Home decor e-tailer Havenly is based in Denver, but opened a pop-up store first time across the country in Boston, according to Business Journals. While their first brick-and-mortar location opening as a temporary one across the country might seem a stretch, for Havenly, joining a group of temporary retail spaces devoted to women-founded brands made brand sense.
“I love that we’re part of a [pop-up] community supporting women in business,” CEO and co-founder Lee Mayer told the Journals.
The new trend of clicks-to-bricks
E-commerce accounts for 10 percent of all U.S. retail sales, according to the federal government. That leaves the remaining 90 percent for more traditional sales, such as physical stores.
Online retailers like Amazon, Warby Parker, and Bonobos have been moving into physical sales spaces, notes the Dallas Morning News, to capture dollars from shoppers who prefer in-person options. Google, the ultimate online business, even opened pop-ups in Los Angeles and New York in 2017 to promote its Pixel phones.
People Still prefer stores
Beyond the sales figures, an overwhelming 70 percent of consumers prefer brick-and-mortar shops, according to an Apparel magazine survey. This preference holds true during the one of the busiest and most intense times for retailers — the end-of-year holiday season.
Shopping is more than an errand for consumers. People want to see, feel, and examine products. A retailer that restricts itself to the Internet limits its operations.
Need for pop-ups during the holidays
Most e-commerce retailers can’t afford to open permanent stores to test expansion into physical retail. Beyond the money, sellers have to learn how to run a traditional retail operation.
Pop-ups offer e-tailers an opportunity to see how physical retail might work for them. A company can test product mixes and expand brand awareness while making sales. The e-tailer can choose a nearby location or pick a major city, even one at a distance, for the experiment. If the pop-up goes well, perhaps that’s a good sign for the possibility of expanding into permanent stores.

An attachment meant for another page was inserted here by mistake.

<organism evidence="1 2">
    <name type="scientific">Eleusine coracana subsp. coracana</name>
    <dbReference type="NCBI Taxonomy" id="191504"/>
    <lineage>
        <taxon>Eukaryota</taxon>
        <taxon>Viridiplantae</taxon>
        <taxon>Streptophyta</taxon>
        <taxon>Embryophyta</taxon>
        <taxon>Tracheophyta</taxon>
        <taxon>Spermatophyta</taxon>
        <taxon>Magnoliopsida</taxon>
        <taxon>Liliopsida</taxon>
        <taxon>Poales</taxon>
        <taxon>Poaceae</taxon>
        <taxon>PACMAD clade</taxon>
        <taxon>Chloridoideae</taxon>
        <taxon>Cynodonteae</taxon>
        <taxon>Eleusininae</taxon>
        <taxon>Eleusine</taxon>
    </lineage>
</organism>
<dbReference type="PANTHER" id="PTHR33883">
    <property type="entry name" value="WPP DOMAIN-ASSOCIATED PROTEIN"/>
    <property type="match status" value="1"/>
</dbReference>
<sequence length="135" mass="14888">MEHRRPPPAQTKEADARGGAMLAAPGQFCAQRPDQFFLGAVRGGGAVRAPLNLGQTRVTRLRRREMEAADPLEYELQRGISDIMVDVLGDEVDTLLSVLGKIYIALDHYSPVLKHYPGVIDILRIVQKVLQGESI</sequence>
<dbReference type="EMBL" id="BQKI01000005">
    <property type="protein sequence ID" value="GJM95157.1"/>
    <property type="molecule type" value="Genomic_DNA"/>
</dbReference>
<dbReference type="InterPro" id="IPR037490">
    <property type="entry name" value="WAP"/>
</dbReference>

The holidays are a great time to try a pop-up since retail locations see more foot traffic during this time of year than at other times. The public is in a buying mood, and the appearance of new brands and products can attract buyer attention.
PODS containers in pop-up testing
Pop-ups do offer challenges to e-commerce companies. Finding a good location is only the first step. The logistics are complex.
The e-tailer must pull together display units, lighting fixtures and other electrical equipment, in addition to the nuts and bolts of point-of-sales systems, signage, and security systems like cameras. The e-tailer will need merchandise and the ability to transport that merchandise to the pop-up location.
A pop-up space may be nothing more than a tent in an event or a mall kiosk with little or no storage. Even a more traditional retail space may have limited room for additional stock, which could mean a need for multiple shipments for replenishment. Such shipments take time, and can slow the sales process. With limited or no storage, personnel must put materials into use immediately.
PODS containers give e-commerce companies an important tool to manage pop-up logistics. The e-tailer can load all of the necessary materials and merchandise into the container at the company’s home location with ground-level, ramp-free loading. Everything necessary remains together to avoid the possible need to coordinate multiple truck deliveries.
PODS will move the container wherever it’s needed using the PODZILLA® patented lift system that keeps everything level and minimizes shifting. PODS can also store the container at a secure PODS Storage Center in advance of the store opening. There is no need to plan on delivery acceptance that may not meet the e-tailer’s schedule.
The seller can have the container at the pop-up location when needed. Just as loading is ramp-free, so is unloading, eliminating the need for access to a loading dock. The container can remain as long as the retailer wants, so work can proceed as needed, rather than work around delivery schedules.
If a traditional retail space is not available, using a container provides additional flexibility in the pop-up’s operation. Staff can unload and set up displays, equipment, and merchandise in the morning, conduct business throughout the day, and then move everything back and lock the container at night.
With holiday shopping ahead, it is a perfect time for e-commerce businesses to consider a pop-up store. Working with a PODS container can make the logistics and operational processes easier. The firm can then focus on strategy, merchandising, and branding for a greater chance of pop-up success.
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